On August 6, 2012, in United States v. Burrage, the U.S. Court of Appeals for the Eighth Circuit upheld the conviction of a defendant for the crime of distribution of drugs resulting in death where the defendant sold heroin that played a part in a mixed-drug overdose death. The court reasoned that the statute, which provides for a mandatory twenty-year prison sentence when a defendant sells illegal drugs and a death results, only requires that the defendant’s drugs contribute to the death. This Comment argues that the contributory cause standard of actual causation endorsed by the Eighth Circuit is flawed and that, on review, the U.S. Supreme Court should hold that the crime of distribution resulting in death requires a showing that the defendant’s drugs are a but-for cause of the death. When the but-for test of actual causation falters in the context of a death with multiple sufficient causes, courts should explain to jurors how they may find actual cause in these instances without resorting to the imperfect contributory cause standard.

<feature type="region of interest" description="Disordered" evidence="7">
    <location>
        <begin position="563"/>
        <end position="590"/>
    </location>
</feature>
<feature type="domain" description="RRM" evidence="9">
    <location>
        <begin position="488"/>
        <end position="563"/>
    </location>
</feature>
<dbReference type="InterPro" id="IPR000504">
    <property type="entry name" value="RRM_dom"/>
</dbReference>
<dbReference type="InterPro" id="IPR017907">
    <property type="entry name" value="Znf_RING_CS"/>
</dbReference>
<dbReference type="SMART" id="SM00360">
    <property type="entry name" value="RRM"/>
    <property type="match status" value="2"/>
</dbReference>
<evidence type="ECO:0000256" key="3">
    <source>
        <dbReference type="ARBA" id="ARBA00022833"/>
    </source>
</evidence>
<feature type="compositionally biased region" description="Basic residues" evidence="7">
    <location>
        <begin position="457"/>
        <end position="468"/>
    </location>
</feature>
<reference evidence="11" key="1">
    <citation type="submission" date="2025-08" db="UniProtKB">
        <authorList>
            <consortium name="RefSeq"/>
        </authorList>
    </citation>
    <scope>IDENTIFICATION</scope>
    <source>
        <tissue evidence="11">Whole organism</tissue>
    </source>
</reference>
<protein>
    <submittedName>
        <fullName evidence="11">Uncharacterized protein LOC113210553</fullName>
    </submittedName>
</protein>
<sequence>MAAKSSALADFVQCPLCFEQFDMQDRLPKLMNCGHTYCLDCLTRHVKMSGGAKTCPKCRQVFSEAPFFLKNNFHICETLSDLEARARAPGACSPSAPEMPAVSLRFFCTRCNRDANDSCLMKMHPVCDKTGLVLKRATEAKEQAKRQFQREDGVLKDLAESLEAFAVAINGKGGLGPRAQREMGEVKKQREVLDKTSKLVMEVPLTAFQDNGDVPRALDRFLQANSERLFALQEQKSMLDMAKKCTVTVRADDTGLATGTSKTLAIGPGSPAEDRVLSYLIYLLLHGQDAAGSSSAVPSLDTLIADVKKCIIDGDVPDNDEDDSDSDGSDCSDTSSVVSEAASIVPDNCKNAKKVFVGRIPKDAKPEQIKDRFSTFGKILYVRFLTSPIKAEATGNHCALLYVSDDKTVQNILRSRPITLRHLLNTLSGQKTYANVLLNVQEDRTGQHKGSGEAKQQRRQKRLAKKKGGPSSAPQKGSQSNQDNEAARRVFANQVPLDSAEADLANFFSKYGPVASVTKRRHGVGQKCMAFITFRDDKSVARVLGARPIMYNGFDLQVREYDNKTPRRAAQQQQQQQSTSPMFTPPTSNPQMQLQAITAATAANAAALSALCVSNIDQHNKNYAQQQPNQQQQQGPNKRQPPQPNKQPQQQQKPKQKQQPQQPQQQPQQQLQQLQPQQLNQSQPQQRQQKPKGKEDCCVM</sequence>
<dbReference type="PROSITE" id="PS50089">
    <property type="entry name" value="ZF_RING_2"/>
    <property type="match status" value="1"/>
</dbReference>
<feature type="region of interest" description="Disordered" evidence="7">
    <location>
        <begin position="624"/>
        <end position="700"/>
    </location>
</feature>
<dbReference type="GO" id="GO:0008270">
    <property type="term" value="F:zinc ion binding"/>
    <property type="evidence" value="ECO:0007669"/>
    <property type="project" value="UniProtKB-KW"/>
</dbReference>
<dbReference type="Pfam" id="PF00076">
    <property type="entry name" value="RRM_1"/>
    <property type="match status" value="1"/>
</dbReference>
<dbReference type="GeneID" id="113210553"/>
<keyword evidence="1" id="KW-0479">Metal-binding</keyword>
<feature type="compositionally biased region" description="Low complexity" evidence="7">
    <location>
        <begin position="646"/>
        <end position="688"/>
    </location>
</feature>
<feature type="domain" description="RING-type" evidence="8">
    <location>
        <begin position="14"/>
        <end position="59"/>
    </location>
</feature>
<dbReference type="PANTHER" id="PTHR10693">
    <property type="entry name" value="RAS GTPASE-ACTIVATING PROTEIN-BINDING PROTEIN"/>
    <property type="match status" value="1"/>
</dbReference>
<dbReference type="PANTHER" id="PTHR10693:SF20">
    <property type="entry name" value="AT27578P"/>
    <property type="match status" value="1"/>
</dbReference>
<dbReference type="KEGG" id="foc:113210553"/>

Benjamin Ernst, A Simple Concept in a Complicated World: Actual Causation, Mixed-Drug Deaths and the Eighth Circuit's Opinion in United States v. Burrage, 55 B.C.L. Rev. E. Supp. 1 (2014), http://lawdigitalcommons.bc.edu/bclr/vol55/iss6/2